American Cancer Society.940 3.790 Male 820 2.970 250 2. Cancer Statistics Review. Survival Rates 50% 40% 30% 20% 10% 0% 19641 197519772 197819802 198119832 198419862 198719892 199019922 199319952 199620032 3% Years Figure 6: The graph shows childhood ALL five-year relative survival rates have improved significantly over the past nearly 40 years. Blood. in Children Under 15 Years of Age. about 515 children under the age of 14 are expected to die from leukemia.020 240 3. Hispanics with leukemia who are under the age of 25 had the highest mortality rates from the disease between 1990 and 1999. Unclassified forms of leukemia will account for 6.420 deaths from ALL. LEUKEMIA LYMPHOMA MYELOMA page 9 . African-Americans who were diagnosed with leukemia between the ages of 25 and 44 had the highest death rates from the disease during this period. In 2007. 2007.Five-Year Relative Survival Rates for Acute Lymphocytic Leukemia.990 deaths from AML and 490 deaths from CML.500 deaths from CLL and 1.470 Table 4: Source: Cancer Facts & Figures 2007. 1975-2004. deaths from leukemia are expected to be distributed in the following numbers: In 2007. Implications of long-term survivals in acute stem cell leukemia of childhood treated with composite cyclic therapy. SEER (Surveillance. 2. 1964-2003 90% 80% 70% 60% 58% 71% 66% 73% 78% 83% 84% 87% The estimated numbers of deaths attributed to leukemia in the United States are 30 percent higher for males than for females. Despite this decline. Zuelzer WW.320 Female 600 1. 1964:24:477-494. There will be an estimated 8. leukemia will be the fifth most common cause of cancer deaths in men and the sixth most common in women.420 4. Sources: 1. Non-Hispanic whites diagnosed with leukemia over the age of 44 had the highest death rates during this period.470 females.990 490 6.790 deaths in the United States will be attributed to leukemia in 2007: 12.390 additional deaths.500 8.320 males and 9.680 12. Deaths It is anticipated that approximately 21. In 2007. The leukemia death rate for children from 0 to 14 years in the United States has declined about 70 percent over the past three decades. Estimated Deaths (All Age Groups) from All Types of Leukemia in 2007 Type Acute lymphocytic leukemia Chronic lymphocytic leukemia Acute myelogenous leukemia Chronic myelogenous leukemia Other.560 5. 2007.390 21. Epidemiology and End Results). There will be an estimated 4.710 9. National Cancer Institute. unclassified forms of leukemia Total Overall 1. leukemia causes more deaths than any other cancer among children and young adults under age 20.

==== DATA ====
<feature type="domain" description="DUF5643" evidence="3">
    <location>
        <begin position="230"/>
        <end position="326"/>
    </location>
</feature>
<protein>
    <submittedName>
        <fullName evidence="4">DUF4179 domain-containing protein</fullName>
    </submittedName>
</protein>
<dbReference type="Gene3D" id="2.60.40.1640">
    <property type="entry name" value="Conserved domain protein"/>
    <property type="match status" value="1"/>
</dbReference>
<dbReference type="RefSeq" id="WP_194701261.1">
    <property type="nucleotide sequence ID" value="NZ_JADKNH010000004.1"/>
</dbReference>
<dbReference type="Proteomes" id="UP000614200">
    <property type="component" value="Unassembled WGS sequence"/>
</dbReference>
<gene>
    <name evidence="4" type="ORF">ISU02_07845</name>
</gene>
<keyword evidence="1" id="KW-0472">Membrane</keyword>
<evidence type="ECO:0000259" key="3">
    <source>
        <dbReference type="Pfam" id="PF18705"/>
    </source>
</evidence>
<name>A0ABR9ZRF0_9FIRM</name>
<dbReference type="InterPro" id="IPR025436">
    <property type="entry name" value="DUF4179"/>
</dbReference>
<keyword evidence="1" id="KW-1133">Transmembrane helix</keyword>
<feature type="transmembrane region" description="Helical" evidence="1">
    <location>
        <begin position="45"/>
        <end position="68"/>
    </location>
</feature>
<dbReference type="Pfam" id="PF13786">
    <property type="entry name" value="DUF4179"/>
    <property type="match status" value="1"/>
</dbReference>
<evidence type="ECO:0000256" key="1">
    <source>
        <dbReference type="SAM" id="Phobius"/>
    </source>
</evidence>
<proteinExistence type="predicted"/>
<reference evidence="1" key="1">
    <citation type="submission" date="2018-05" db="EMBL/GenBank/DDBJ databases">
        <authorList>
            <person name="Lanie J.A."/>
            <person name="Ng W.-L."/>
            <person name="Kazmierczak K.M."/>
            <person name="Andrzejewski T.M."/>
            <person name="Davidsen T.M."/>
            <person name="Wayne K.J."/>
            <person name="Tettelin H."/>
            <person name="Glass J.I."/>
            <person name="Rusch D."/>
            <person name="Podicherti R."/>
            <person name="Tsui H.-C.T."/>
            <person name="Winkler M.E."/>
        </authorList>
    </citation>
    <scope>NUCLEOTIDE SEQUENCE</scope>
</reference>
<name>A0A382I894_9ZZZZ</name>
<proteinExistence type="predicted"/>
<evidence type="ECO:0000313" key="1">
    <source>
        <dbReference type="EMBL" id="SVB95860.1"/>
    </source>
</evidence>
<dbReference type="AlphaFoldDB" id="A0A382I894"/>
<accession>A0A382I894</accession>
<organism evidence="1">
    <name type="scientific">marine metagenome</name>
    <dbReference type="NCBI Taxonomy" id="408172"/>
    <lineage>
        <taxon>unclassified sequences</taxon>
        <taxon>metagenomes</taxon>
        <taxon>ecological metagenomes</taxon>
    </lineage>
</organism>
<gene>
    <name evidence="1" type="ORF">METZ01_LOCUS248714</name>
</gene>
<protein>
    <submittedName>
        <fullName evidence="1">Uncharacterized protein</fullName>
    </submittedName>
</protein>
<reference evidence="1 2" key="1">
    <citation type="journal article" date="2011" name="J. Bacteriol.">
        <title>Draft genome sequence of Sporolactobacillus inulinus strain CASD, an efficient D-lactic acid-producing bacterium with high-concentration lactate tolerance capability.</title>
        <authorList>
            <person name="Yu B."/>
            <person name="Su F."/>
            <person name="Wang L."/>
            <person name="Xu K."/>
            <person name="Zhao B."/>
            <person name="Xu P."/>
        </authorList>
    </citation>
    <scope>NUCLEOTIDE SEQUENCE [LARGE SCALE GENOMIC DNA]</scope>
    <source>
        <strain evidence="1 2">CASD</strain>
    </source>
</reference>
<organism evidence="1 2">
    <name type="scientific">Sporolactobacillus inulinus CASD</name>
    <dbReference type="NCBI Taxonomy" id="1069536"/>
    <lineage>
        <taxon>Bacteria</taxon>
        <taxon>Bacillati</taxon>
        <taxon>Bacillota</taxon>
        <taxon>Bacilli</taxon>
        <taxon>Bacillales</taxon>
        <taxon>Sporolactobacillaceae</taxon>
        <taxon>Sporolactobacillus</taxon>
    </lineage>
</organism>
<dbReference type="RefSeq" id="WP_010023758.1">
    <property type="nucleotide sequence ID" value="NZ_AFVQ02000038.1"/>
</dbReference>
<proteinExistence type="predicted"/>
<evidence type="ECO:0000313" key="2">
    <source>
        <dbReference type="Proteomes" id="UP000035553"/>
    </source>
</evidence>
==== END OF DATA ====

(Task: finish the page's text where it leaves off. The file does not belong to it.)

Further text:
they are 52. including the presence of an abnormal cell called the ReedSternberg cell (a large. These risk factors explain only a small proportion of cases. 2007 Type Hodgkin lymphoma Non-Hodgkin lymphoma Total Male 4.Lymphoma Lymphoma is a general term for a group of cancers that originates in the lymphatic system.9 per 100. Incidence rates for Hodgkin lymphoma tend to be higher among males than among females.S. an average annual percentage increase of 2. Each histologic grouping is diagnosed and treated differently. The age-adjusted incidence of non-Hodgkin lymphoma Incidence by Race and Ethnicity Although blacks in their mid 20s to late 40s have higher incidence rates of non-Hodgkin lymphoma than whites.470 34.313 people living with Hodgkin lymphoma (active disease or in remission) and 405. Lymphoma results when a lymphocyte (a type of white blood cell) undergoes a malignant change and begins to multiply.670 Female 3. population who are living with lymphoma. The groups are often classified as indolent or aggressive. The reasons for the development of non-Hodgkin lymphoma are not certain. LEUKEMIA page 10 LYMPHOMA MYELOMA . malignant cell found in Hodgkin lymphoma tissues).380 Table 5: Source: Cancer Facts & Figures 2007.190 cases of Hodgkin lymphoma and 63.710 Total 8. Both Hodgkin and non-Hodgkin lymphomas are more common in males than in females. incidence rates for non. eventually crowding out healthy cells and creating tumors that enlarge the lymph nodes or other sites in the body. while 0.7 percent of all cases of non-Hodgkin lymphoma will be diagnosed in children under 15 years of age this year. there are 138.380 Americans will be diagnosed with lymphoma in 2007 (8.266 members of the U. Immune suppression plays a role in some patients. 2007. or low. The Epstein-Barr virus causes Burkitt’s lymphoma in Africa. New Cases of Lymphoma by Gender.190 63.000 at ages 20 to 24 for males and 1.9 per 100. Non-Hodgkin lymphoma is the fifth most common cancer in males and females in the United States.000 for females.200 38. The incidence of Hodgkin lymphoma is consistently lower than that of non-Hodgkin lymphoma. By ages 60 to 64.000 for males and 38.953 people living with nonHodgkin lymphoma for a total of 544. the difference was small. Incidence by Gender Table 5 illustrates the breakdown of incidence of lymphoma by gender.6 per 100. Non-Hodgkin Lymphoma Non-Hodgkin lymphoma represents a diverse group of cancers with the distinctions between types based on the characteristics of the cancerous cells. Living with Lymphoma In the United States in 2007. After 50 to 54 years of age.5 percent of all lymphomas diagnosed in 2007. Persons infected with the human immunodeficiency virus (HIV) have a much higher risk of developing lymphoma. rose by 84 percent from 1975 to 2004. In 2004.8 percent.990 32. Age-specific incidence rates of non-Hodgkin lymphoma are 2.3 per 100. Hodgkin lymphoma has characteristics that distinguish it from all other cancers of the lymphatic system. It is the sixth most common cause of cancer deaths in males and in females. in general whites have higher incidence rates than blacks.720 28.190 cases of non-Hodgkin lymphoma). American Cancer Society.Hodgkin lymphoma are higher in Americans of European descent than among those of African descent. Fifty-three percent of the blood cancers diagnosed are lymphomas. More than four percent of all cases of Hodgkin lymphoma diagnosed in 2007 will be in children under 15 years of age. The bacterium Helicobacter pylori is associated with the development of lymphoma in the stomach wall. and each has prognostic factors that categorize it as more or less favorable. Hodgkin Lymphoma Hodgkin lymphoma is a specialized form of lymphoma and will represent about 11. intermediate and high grade.000 for females. New Cases About 71.190 71.